Dr. Coffman: That’s a really complicated question. Everybody needs to be a part of it and everybody needs to buy in to building a positive food safety culture at a company. That includes frontline workers, maintenance workers and the top executives.
We have been doing a webinar series in partnership with the FDA, and we have gotten a lot of questions about who should be leading these efforts. While it is the front-line workers that have the ability to stop the line, note a problem or report a safety issue, if you do not have buy in from your executives, there is no motivation for the people on the front line to do the right thing. So, getting the company leaders—the C-suite and the middle management people—involved is critical.
FST: Do you have any tips or recommendations on how to speak to the people in the C-suite to help them understand the importance of food safety?
Dr. Coffman: A lot of times people who are not involved in food safety day-to-day are incentivized by different things or see things a little bit differently. Some of things we have found that people who are in the C-suite respond to or are concerned with include the cost of a recall, the cost of getting sued and the cost of brand damage. Those things are really, really important for business leaders to understand. But, as with other employees, you also need reach their hearts.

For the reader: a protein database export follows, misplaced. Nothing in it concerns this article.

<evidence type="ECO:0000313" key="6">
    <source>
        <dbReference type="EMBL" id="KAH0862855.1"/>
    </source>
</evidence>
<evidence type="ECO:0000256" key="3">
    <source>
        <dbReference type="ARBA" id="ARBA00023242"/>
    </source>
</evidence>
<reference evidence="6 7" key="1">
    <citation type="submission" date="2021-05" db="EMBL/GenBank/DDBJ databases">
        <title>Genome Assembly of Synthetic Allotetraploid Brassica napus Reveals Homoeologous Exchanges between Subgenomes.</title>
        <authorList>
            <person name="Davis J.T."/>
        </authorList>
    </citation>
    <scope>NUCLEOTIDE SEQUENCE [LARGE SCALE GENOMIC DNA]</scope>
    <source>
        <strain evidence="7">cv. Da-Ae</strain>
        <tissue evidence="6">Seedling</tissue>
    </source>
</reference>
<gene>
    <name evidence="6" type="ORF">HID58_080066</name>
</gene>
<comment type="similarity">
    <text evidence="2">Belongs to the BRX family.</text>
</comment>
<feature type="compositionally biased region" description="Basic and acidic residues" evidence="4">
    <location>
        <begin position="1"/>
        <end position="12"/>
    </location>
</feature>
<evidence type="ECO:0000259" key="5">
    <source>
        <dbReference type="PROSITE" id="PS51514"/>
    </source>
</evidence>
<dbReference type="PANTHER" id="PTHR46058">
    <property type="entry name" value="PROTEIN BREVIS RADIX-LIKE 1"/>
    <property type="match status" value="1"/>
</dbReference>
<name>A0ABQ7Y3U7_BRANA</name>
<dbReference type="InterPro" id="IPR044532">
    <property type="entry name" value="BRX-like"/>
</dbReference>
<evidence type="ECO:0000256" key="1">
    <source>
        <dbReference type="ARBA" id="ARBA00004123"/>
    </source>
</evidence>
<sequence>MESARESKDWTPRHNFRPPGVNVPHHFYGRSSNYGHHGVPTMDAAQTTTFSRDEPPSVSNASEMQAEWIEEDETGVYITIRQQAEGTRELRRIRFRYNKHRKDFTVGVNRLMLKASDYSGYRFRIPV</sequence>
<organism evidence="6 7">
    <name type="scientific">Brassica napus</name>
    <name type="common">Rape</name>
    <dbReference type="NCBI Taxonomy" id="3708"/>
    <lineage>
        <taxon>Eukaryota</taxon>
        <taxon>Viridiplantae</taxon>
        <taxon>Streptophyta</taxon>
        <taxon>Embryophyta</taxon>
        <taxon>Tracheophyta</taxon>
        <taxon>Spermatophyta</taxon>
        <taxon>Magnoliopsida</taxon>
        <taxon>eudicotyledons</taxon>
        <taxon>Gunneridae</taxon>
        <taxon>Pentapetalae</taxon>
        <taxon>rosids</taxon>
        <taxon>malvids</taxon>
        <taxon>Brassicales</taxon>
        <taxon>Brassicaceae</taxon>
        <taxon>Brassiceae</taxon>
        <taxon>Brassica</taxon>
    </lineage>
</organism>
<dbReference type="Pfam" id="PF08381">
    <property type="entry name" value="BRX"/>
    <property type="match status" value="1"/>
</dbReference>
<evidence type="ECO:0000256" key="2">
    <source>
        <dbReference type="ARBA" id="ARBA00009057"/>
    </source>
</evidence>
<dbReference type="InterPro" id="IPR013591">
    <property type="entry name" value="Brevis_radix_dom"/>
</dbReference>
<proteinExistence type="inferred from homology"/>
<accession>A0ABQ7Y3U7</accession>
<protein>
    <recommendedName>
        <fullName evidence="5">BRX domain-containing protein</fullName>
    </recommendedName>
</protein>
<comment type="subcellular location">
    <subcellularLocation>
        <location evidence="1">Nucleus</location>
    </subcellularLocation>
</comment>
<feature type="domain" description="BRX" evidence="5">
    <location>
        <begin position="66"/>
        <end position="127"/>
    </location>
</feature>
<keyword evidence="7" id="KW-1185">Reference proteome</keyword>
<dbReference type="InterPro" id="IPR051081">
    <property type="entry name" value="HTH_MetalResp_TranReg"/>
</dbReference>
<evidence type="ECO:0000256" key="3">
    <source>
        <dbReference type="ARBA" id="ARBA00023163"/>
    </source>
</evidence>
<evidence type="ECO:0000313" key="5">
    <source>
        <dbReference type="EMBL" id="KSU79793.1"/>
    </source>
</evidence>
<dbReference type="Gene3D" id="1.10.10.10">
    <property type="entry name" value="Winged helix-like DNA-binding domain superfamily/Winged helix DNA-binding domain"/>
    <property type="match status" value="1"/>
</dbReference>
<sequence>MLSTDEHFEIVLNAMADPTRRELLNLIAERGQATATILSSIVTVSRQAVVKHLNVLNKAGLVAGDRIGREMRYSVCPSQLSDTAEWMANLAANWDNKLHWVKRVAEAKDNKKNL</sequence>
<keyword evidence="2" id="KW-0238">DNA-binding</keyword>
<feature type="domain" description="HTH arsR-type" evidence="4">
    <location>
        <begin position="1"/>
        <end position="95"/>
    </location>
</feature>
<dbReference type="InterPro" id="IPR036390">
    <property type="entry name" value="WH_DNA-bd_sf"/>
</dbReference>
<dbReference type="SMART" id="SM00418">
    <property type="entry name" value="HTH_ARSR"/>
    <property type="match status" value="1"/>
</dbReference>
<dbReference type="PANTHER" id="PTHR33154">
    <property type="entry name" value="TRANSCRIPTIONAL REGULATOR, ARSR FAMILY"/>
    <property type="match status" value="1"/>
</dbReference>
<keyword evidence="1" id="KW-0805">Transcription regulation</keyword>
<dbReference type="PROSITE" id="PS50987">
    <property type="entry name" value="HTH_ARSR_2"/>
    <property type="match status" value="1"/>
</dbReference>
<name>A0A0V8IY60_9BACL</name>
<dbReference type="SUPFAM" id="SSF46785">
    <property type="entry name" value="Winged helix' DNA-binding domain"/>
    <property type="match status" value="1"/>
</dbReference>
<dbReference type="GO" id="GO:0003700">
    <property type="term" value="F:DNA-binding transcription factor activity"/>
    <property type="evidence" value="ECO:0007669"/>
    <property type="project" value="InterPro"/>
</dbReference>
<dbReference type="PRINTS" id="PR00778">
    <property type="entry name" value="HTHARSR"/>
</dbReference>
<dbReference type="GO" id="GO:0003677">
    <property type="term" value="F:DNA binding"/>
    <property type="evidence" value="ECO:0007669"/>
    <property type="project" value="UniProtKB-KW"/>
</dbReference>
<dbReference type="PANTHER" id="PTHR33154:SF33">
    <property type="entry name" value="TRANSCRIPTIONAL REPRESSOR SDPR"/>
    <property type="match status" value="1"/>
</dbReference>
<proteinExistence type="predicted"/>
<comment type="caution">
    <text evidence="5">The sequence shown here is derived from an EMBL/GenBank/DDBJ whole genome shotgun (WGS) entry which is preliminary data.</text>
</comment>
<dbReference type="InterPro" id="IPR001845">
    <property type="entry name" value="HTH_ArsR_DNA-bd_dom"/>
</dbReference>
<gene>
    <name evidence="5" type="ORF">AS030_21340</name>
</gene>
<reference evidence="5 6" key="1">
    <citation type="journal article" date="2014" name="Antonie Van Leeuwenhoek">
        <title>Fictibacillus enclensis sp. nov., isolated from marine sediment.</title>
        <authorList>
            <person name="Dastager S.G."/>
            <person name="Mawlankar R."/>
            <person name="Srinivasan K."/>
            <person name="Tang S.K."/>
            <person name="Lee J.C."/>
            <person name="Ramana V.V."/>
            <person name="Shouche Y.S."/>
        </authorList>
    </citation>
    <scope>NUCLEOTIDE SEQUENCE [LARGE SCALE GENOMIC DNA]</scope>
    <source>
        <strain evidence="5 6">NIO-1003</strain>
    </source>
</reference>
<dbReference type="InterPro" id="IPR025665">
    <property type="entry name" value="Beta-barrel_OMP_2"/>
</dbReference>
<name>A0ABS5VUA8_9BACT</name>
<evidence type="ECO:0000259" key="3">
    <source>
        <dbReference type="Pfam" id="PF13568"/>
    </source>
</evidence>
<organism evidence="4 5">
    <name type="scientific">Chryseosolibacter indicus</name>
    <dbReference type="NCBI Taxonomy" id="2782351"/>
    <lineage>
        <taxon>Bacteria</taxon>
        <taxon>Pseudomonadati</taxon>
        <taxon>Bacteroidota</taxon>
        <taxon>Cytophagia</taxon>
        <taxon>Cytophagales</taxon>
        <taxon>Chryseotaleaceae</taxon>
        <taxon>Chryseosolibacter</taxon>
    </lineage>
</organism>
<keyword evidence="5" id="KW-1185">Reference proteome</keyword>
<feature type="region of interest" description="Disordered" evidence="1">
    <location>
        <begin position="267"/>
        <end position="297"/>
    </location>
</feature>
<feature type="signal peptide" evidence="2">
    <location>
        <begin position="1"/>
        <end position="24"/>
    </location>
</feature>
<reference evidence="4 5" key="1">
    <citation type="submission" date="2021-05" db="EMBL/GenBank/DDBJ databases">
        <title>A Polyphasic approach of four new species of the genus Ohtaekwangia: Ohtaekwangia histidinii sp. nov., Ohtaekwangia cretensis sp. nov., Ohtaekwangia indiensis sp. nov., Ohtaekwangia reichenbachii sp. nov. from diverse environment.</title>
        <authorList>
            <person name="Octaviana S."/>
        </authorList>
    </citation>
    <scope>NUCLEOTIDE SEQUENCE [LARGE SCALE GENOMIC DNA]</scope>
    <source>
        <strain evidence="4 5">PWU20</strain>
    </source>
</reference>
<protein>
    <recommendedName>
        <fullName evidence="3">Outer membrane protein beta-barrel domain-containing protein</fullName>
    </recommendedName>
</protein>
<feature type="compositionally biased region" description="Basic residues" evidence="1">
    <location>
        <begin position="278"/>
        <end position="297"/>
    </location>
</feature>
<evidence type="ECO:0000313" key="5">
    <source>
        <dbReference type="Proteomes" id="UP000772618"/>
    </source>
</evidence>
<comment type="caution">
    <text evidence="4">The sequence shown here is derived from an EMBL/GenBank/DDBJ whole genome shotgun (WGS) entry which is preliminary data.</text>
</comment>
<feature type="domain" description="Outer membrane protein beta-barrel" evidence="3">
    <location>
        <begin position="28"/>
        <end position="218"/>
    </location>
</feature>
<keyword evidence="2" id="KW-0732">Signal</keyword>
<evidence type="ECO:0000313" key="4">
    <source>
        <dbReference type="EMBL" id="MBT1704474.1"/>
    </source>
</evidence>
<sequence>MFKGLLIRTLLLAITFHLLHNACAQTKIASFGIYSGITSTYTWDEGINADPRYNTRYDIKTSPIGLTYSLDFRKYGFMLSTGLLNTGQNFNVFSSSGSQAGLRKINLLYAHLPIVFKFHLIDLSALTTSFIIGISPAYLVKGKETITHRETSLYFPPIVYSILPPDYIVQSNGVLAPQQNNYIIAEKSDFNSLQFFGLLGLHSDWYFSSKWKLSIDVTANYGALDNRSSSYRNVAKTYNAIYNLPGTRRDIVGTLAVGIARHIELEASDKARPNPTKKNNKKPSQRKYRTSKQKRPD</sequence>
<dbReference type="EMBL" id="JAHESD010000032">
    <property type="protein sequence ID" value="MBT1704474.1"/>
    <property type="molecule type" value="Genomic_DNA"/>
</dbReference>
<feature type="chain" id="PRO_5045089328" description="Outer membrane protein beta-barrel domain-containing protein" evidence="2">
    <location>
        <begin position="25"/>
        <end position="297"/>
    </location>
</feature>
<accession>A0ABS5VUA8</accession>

Join us at the Food Safety Consortium in Parsippany, NJ, October 19-21 and take part in our panel discussion, “Communicating to the C-Suite.”
Everybody has a family, everybody has friends, everybody has people they love and they would never want to see those people get hurt by something that they fed them or by something that their company created. So, really tapping into the hearts is important in addition to presenting those cold, hard numbers, which you do sometimes need.
FST: What prevents employees from being proactive about food safety or raising safety concerns?
Dr. Coffman: Termination. Getting in trouble. A lot of the companies within the Alliance have said that every single employee in their organization is allowed to stop the line. Their employees know that you will never get in trouble for stopping something if you see a problem. Unfortunately, that is not as commonplace as it should be. People who are whistleblowers get in trouble. People who bring up problems to their bosses get in trouble. And when we’re talking about food safety, if you let things slip you are putting people in danger
FST: What is the biggest misconception about food safety culture?
Dr. Coffman: That this is a linear task. That this is something that you can just do and then it’s fixed and in place. It takes a lot of planning, a lot of energy and a lot of time.
Food safety culture is not something you have to do to meet an auditing requirement. The components are not going to be black and white, yes or no. This might seem frustrating at first to those who are used to following detailed checklists and written procedures, but once a positive, mature food safety culture is established, problem areas on your checklist will likely diminish.